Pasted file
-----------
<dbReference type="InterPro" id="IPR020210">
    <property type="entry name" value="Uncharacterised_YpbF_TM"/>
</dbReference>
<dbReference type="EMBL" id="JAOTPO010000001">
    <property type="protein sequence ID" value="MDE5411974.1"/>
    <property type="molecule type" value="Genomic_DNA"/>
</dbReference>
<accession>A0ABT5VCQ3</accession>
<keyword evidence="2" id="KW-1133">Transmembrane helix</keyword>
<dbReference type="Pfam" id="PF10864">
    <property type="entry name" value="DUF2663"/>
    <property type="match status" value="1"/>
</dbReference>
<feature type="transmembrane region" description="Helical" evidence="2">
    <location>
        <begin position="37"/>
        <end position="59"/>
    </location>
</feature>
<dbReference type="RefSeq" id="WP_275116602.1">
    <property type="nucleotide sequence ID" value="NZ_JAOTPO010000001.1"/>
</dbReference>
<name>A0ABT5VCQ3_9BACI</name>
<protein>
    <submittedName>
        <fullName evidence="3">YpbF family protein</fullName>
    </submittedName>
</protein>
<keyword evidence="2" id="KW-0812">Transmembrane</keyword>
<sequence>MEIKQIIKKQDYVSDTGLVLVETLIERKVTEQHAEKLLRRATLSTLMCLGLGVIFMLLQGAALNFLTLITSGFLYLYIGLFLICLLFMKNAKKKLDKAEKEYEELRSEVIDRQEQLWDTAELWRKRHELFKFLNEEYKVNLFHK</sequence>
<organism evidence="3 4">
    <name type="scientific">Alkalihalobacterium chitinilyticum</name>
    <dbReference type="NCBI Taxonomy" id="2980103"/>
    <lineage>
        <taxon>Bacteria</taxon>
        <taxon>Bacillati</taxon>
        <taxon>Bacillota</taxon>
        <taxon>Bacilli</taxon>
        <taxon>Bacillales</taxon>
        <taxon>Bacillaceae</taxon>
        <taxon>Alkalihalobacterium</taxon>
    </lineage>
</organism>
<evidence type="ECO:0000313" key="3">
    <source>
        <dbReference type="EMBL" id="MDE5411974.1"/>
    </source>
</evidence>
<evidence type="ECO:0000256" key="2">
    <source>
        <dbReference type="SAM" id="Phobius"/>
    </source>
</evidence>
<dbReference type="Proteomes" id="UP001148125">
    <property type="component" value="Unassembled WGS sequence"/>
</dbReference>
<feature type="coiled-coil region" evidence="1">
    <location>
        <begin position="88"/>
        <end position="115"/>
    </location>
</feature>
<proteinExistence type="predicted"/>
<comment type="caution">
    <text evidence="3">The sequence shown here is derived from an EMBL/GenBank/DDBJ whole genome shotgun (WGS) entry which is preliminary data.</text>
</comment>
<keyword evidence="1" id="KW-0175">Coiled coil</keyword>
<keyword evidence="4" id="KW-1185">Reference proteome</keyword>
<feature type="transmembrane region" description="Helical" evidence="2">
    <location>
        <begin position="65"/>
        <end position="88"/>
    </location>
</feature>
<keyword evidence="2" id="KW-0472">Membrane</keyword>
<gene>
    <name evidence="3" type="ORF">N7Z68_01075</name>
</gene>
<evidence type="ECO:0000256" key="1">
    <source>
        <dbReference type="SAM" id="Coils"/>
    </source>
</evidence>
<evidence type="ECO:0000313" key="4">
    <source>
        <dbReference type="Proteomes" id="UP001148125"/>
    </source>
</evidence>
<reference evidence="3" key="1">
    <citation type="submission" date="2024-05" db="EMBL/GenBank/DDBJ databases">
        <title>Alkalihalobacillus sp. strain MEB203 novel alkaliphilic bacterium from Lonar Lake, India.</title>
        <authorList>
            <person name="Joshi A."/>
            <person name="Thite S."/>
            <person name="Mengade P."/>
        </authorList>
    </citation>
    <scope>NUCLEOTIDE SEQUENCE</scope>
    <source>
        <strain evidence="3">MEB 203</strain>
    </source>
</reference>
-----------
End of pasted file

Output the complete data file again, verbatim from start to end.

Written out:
<dbReference type="InterPro" id="IPR020210">
    <property type="entry name" value="Uncharacterised_YpbF_TM"/>
</dbReference>
<dbReference type="EMBL" id="JAOTPO010000001">
    <property type="protein sequence ID" value="MDE5411974.1"/>
    <property type="molecule type" value="Genomic_DNA"/>
</dbReference>
<accession>A0ABT5VCQ3</accession>
<keyword evidence="2" id="KW-1133">Transmembrane helix</keyword>
<dbReference type="Pfam" id="PF10864">
    <property type="entry name" value="DUF2663"/>
    <property type="match status" value="1"/>
</dbReference>
<feature type="transmembrane region" description="Helical" evidence="2">
    <location>
        <begin position="37"/>
        <end position="59"/>
    </location>
</feature>
<dbReference type="RefSeq" id="WP_275116602.1">
    <property type="nucleotide sequence ID" value="NZ_JAOTPO010000001.1"/>
</dbReference>
<name>A0ABT5VCQ3_9BACI</name>
<protein>
    <submittedName>
        <fullName evidence="3">YpbF family protein</fullName>
    </submittedName>
</protein>
<keyword evidence="2" id="KW-0812">Transmembrane</keyword>
<sequence>MEIKQIIKKQDYVSDTGLVLVETLIERKVTEQHAEKLLRRATLSTLMCLGLGVIFMLLQGAALNFLTLITSGFLYLYIGLFLICLLFMKNAKKKLDKAEKEYEELRSEVIDRQEQLWDTAELWRKRHELFKFLNEEYKVNLFHK</sequence>
<organism evidence="3 4">
    <name type="scientific">Alkalihalobacterium chitinilyticum</name>
    <dbReference type="NCBI Taxonomy" id="2980103"/>
    <lineage>
        <taxon>Bacteria</taxon>
        <taxon>Bacillati</taxon>
        <taxon>Bacillota</taxon>
        <taxon>Bacilli</taxon>
        <taxon>Bacillales</taxon>
        <taxon>Bacillaceae</taxon>
        <taxon>Alkalihalobacterium</taxon>
    </lineage>
</organism>
<evidence type="ECO:0000313" key="3">
    <source>
        <dbReference type="EMBL" id="MDE5411974.1"/>
    </source>
</evidence>
<evidence type="ECO:0000256" key="2">
    <source>
        <dbReference type="SAM" id="Phobius"/>
    </source>
</evidence>
<dbReference type="Proteomes" id="UP001148125">
    <property type="component" value="Unassembled WGS sequence"/>
</dbReference>
<feature type="coiled-coil region" evidence="1">
    <location>
        <begin position="88"/>
        <end position="115"/>
    </location>
</feature>
<proteinExistence type="predicted"/>
<comment type="caution">
    <text evidence="3">The sequence shown here is derived from an EMBL/GenBank/DDBJ whole genome shotgun (WGS) entry which is preliminary data.</text>
</comment>
<keyword evidence="1" id="KW-0175">Coiled coil</keyword>
<keyword evidence="4" id="KW-1185">Reference proteome</keyword>
<feature type="transmembrane region" description="Helical" evidence="2">
    <location>
        <begin position="65"/>
        <end position="88"/>
    </location>
</feature>
<keyword evidence="2" id="KW-0472">Membrane</keyword>
<gene>
    <name evidence="3" type="ORF">N7Z68_01075</name>
</gene>
<evidence type="ECO:0000256" key="1">
    <source>
        <dbReference type="SAM" id="Coils"/>
    </source>
</evidence>
<evidence type="ECO:0000313" key="4">
    <source>
        <dbReference type="Proteomes" id="UP001148125"/>
    </source>
</evidence>
<reference evidence="3" key="1">
    <citation type="submission" date="2024-05" db="EMBL/GenBank/DDBJ databases">
        <title>Alkalihalobacillus sp. strain MEB203 novel alkaliphilic bacterium from Lonar Lake, India.</title>
        <authorList>
            <person name="Joshi A."/>
            <person name="Thite S."/>
            <person name="Mengade P."/>
        </authorList>
    </citation>
    <scope>NUCLEOTIDE SEQUENCE</scope>
    <source>
        <strain evidence="3">MEB 203</strain>
    </source>
</reference>